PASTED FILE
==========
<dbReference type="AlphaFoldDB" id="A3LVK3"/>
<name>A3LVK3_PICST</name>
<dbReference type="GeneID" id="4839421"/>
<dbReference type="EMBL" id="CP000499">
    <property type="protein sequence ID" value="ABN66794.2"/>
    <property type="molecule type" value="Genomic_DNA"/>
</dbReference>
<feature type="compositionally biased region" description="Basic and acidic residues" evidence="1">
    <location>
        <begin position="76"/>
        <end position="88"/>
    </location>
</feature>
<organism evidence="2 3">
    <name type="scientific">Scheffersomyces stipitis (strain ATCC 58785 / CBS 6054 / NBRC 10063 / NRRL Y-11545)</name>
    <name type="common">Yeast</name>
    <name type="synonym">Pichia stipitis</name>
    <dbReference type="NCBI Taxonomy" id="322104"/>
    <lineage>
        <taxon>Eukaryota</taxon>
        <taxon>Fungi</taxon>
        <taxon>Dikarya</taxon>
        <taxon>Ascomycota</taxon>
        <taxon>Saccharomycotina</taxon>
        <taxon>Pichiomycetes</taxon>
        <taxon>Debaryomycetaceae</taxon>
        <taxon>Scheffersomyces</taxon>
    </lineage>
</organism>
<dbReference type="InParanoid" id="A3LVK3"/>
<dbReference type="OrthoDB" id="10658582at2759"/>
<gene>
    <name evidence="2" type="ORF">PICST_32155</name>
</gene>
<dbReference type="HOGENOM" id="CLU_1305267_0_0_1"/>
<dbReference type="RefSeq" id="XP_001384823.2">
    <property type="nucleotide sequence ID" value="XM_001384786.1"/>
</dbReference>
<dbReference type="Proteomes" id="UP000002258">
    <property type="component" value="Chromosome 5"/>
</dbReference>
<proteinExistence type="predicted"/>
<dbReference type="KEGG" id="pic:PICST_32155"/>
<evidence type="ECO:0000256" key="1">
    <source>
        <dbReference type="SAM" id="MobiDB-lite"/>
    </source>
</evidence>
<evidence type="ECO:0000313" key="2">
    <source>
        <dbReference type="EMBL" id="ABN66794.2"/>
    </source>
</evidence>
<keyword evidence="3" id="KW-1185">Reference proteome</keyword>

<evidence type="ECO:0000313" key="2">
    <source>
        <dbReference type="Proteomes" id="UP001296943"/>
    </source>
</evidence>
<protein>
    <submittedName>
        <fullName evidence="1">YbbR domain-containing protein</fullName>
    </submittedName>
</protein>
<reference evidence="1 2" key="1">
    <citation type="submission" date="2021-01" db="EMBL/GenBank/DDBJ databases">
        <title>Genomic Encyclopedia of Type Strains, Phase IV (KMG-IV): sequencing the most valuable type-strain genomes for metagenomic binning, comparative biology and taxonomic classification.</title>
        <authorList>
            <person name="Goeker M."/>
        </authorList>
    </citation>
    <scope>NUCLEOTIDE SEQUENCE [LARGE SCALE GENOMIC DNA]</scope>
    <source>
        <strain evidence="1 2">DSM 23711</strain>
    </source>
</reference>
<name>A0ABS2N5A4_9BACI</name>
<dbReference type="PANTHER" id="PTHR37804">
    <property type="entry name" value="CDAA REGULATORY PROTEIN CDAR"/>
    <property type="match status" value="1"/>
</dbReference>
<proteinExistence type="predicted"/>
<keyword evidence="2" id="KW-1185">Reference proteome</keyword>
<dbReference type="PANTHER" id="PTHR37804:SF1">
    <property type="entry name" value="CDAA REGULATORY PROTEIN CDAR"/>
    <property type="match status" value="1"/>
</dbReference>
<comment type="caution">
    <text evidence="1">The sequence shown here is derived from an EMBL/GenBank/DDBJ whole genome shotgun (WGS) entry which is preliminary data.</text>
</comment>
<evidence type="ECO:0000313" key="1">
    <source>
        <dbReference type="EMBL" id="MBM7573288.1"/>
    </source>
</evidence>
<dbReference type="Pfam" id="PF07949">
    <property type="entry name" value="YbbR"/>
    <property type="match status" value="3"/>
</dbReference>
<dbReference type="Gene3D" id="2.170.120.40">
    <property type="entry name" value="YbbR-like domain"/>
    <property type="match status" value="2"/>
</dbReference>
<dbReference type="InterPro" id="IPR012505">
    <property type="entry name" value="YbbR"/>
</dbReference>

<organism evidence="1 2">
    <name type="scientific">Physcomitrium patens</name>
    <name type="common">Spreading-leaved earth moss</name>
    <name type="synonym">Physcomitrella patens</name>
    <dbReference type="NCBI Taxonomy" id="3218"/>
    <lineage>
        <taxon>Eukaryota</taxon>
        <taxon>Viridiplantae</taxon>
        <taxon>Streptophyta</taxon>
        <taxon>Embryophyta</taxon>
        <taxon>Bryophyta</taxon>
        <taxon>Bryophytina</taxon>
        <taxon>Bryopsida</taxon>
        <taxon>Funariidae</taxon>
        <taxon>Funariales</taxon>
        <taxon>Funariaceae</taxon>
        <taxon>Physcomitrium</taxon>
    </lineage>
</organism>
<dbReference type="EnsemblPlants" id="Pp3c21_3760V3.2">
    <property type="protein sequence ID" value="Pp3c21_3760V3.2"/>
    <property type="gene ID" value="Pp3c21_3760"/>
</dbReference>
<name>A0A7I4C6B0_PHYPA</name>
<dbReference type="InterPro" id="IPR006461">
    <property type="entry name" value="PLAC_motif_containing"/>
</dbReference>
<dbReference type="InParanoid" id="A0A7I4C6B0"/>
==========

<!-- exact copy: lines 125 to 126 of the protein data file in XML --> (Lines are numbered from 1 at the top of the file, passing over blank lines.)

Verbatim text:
</organism>
<dbReference type="EnsemblPlants" id="Pp3c21_3760V3.2">